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Kent Singer; Thomas Nollner; and Jonathan Decker v. Christopher C. Ferro

September 12, 2011


The opinion of the court was delivered by: David N. Hurd United States District Judge



Plaintiffs Corporal Kent Singer ("Cpl. Singer"), Corrections Officer Thomas Nollner ("CO Nollner"), and Corrections Officer Jonathan Decker ("CO Decker") (collectively "plaintiffs") bring this action against defendants Sergeant Christopher C. Ferro ("Sgt. Ferro"), Captain Jon Becker ("Cpt. Becker"), Ulster County Sheriff Paul J. Van Blarcum("Sheriff Van Blarcum"), Superintendent of Corrections James R. Hanstein ("Superintendent Hanstein"), Ulster County Undersheriff Frank Faluotico ("Undersheriff Faluotico"), and the County of Ulster ("County") (collectively "defendants") under Title 42, United States Code, section 1983. Plaintiffs contenddefendants violated the First Amendment to the United States Constitution by retaliating against them for their protected speech and associations.

Defendants moved for summary judgment pursuant to Federal Rule of Civil Procedure 56 ("Rule __"). Plaintiffs opposed and moved to file a supplemental complaint pursuant to Rule 15. The motions were considered on their submissions without oral argument.


In September 2008, during his employment hours and on a work computer, Cpl. Singer created a parody using the well-known Absolut Vodka advertisement. A computer program allowed him to rename the advertisement "Absolut Corruption." Acting alone, he pasted the faces of four jail supervisors inside the vodka bottle: defendant Sgt. Ferro, defendant Cpt. Becker, Warden Ray Acevedo ("Warden Acevedo"), and then-Superintendent of Corrections Brad Ebel ("Former Superintendent Ebel").A copy of the parody is attached to this decision as Addendum "A."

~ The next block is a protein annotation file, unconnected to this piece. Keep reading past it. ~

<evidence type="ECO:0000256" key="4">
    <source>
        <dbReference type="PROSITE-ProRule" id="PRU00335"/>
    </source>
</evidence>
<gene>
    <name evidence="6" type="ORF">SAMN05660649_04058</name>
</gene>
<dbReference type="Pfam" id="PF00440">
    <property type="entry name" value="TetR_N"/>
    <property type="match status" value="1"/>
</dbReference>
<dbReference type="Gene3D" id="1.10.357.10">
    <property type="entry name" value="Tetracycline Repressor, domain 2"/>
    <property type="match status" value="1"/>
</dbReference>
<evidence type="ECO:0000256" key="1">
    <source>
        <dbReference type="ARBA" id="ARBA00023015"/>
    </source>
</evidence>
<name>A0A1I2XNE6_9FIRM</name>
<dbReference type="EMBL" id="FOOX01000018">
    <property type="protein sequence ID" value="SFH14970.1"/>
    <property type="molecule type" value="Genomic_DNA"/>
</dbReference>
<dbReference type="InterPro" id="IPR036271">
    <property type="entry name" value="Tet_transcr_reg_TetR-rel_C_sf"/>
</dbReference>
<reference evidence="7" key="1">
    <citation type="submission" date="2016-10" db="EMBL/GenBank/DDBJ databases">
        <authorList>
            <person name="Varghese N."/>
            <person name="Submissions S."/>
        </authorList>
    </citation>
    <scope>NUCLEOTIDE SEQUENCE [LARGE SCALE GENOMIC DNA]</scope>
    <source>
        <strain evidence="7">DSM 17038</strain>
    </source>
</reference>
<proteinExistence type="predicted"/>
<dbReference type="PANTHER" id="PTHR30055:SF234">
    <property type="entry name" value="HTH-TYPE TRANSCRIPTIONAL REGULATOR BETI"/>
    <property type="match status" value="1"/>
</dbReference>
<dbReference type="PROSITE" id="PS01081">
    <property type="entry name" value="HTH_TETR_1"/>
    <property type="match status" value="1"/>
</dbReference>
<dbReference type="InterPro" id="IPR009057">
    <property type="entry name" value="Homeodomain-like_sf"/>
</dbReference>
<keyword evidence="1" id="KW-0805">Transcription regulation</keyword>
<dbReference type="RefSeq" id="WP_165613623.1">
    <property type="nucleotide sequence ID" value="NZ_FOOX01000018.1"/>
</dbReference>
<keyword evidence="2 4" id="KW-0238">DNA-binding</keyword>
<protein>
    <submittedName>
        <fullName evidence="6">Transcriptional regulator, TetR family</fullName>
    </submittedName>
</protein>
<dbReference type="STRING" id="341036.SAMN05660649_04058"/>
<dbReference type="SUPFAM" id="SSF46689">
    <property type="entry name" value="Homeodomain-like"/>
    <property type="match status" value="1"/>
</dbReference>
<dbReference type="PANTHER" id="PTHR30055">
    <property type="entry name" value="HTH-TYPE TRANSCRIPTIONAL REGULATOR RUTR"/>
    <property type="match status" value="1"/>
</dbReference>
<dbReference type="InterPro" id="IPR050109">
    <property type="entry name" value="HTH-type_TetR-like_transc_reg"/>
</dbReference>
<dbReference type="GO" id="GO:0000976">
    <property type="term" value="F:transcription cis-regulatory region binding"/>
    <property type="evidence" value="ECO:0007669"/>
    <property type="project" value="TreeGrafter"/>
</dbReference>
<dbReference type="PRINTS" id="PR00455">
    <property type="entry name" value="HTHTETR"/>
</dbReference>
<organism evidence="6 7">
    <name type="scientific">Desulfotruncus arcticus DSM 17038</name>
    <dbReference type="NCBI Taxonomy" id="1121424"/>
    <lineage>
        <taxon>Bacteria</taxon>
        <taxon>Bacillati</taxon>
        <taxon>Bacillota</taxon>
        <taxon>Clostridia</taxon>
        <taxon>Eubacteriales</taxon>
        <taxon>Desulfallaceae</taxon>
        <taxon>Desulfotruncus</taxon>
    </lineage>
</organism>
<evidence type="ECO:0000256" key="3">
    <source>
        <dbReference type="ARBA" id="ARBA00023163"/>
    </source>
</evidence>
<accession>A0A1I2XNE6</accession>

After creating the parody, Cpl. Singer showed it to five colleagues in or near the control room of the Ulster County Jail: James Dugan, Bradley Higgins, Matthew Bogart, plaintiff CO Nollner, and plaintiff CO Decker. Plaintiff CO Nollner disputes that Cpl. Singer showed him the parody. Shortly after showing his co-workers the parody, Cpl. Singer threw the parody in the garbagein the control room.According to him, he did not intend to show the parody to any of his supervisors or to make it public.